A 45-year-old Khas male from Kathmandu, Nepal, office-worker by profession, presented to us with complaints of generalized aches and pains all over the body for one week and chest pain for two days. The chest pain was localized to the right lower region, gradual in onset and sharp stabbing in character which was aggravated on deep inspiration. He also complained of dry cough associated with shortness of breath for two days which was increased on exertion. He had no history of fever, rhinorrhea or sore throat or similar history in his family members or colleagues. He had a history of type 2 diabetes mellitus and hypertension for five years. He had no prior history of surgery or trauma. He had been diagnosed as a case of bilateral serous otitis media 20 days prior to this presentation for which bilateral grommet insertion was done at another hospital. However, he had no history of recurrent sinusitis, nasal deformity, hemoptysis, mononeuritis, frothy or bloody urine, skin rash, red eyes, joint pain, Raynaud’s phenomenon, alopecia, photosensitivity, oral or genital ulcers. His current medications included metformin-glimepiride (1gm/2 mg) twice daily, amlodipine-losartan (5/50) once daily and atorvastatin 10 mg once daily. He was a social drinker and non-smoker. He had no significant illness in the family. Physical examination showed tachycardia at 120 bpm, Blood pressure 130/90 mm Hg and respiratory rate 20 per minute with oxygen saturation 90% on room air. Head, ears, eyes, nose and throat (HEENT) examination was unremarkable. Chest examination revealed decreased breath sounds in right infra-scapular and infra-axillary regions. Cardiovascular examination revealed a pericardial friction rub with normal heart sounds. The abdominal, musculoskeletal, nervous system and skin examinations were unremarkable.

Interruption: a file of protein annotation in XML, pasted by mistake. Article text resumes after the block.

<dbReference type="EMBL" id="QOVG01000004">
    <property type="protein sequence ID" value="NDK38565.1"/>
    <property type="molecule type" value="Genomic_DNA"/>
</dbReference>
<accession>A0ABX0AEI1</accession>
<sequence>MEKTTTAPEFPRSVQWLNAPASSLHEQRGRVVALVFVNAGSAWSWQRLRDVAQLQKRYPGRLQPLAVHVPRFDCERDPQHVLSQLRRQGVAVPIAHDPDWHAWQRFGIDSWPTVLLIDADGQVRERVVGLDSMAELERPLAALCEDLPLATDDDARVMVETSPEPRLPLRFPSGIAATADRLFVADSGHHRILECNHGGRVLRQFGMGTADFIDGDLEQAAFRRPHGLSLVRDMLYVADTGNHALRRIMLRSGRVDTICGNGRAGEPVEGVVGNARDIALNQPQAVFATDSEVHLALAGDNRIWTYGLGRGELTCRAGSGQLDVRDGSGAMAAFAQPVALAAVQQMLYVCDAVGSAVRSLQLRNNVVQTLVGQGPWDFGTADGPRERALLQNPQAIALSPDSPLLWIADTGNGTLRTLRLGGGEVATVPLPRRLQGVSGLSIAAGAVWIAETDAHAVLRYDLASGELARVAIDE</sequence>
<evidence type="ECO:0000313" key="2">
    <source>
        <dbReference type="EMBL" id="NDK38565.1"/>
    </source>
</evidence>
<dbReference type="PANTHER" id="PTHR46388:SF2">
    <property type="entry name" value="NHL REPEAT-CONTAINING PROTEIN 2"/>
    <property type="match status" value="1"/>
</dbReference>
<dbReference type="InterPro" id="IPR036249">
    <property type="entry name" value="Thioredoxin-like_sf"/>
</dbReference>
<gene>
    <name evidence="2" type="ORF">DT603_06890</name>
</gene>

His initial laboratory investigations showed mild anemia with neutrophilic leukocytosis (Table 1). His nasal swabs for COVID-19 and influenza were negative. Chest radiography showed elevated right hemidiaphragm with blunting of bilateral costophrenic angles (Fig. 1). Transthoracic echocardiography demonstrated minimal pericardial effusion with normal left ventricle and right ventricle systolic function. The patient was admitted with the working diagnosis of right sided pleuritis with pericarditis. The patient was managed with supportive measures along with empirical antibiotics in the line of pleuro-pericarditis. Further investigations were done including ultrasound of the chest which showed significantly reduced diaphragmatic excursion on the right side. Computed tomography (CT) chest showed a well-defined nodule in left upper lobe with bilateral pleural and pericardial effusion (Fig. 2). Pulmonary function test (PFT) was done which showed significantly improved forced vital capacity in sitting position in comparison to supine position (Table 2). Because of multisystem involvement in the form of bilateral otitis media, phrenic nerve palsy, pleuropericarditis, pulmonary nodule, neutrophilic leukocytosis, raised inflammatory markers, a strong suspicion for GPA was made. Anti proteinase-3(PR-3) was sent which came back strongly positive (Table 1). A final diagnosis of GPA was made and the patient was started on intravenous methylprednisolone pulse of one gram daily for three days. He was also given the first dose of intravenous rituximab at 375 mg/m2 which was planned for a total of 4 weeks with prednisolone 60 mg. With the above treatment, his symptoms and laboratory markers started improving. He was discharged after seven days with the final diagnosis of GPA. Till the writing of this report, he had already completed 4 doses of rituximab and he had no further episodes of cough, chest pain, shortness of breath and body ache. His laboratory parameters including C-reactive protein (CRP) had normalized. However, his repeat chest X-ray showed persistent elevation of the right hemidiaphragm.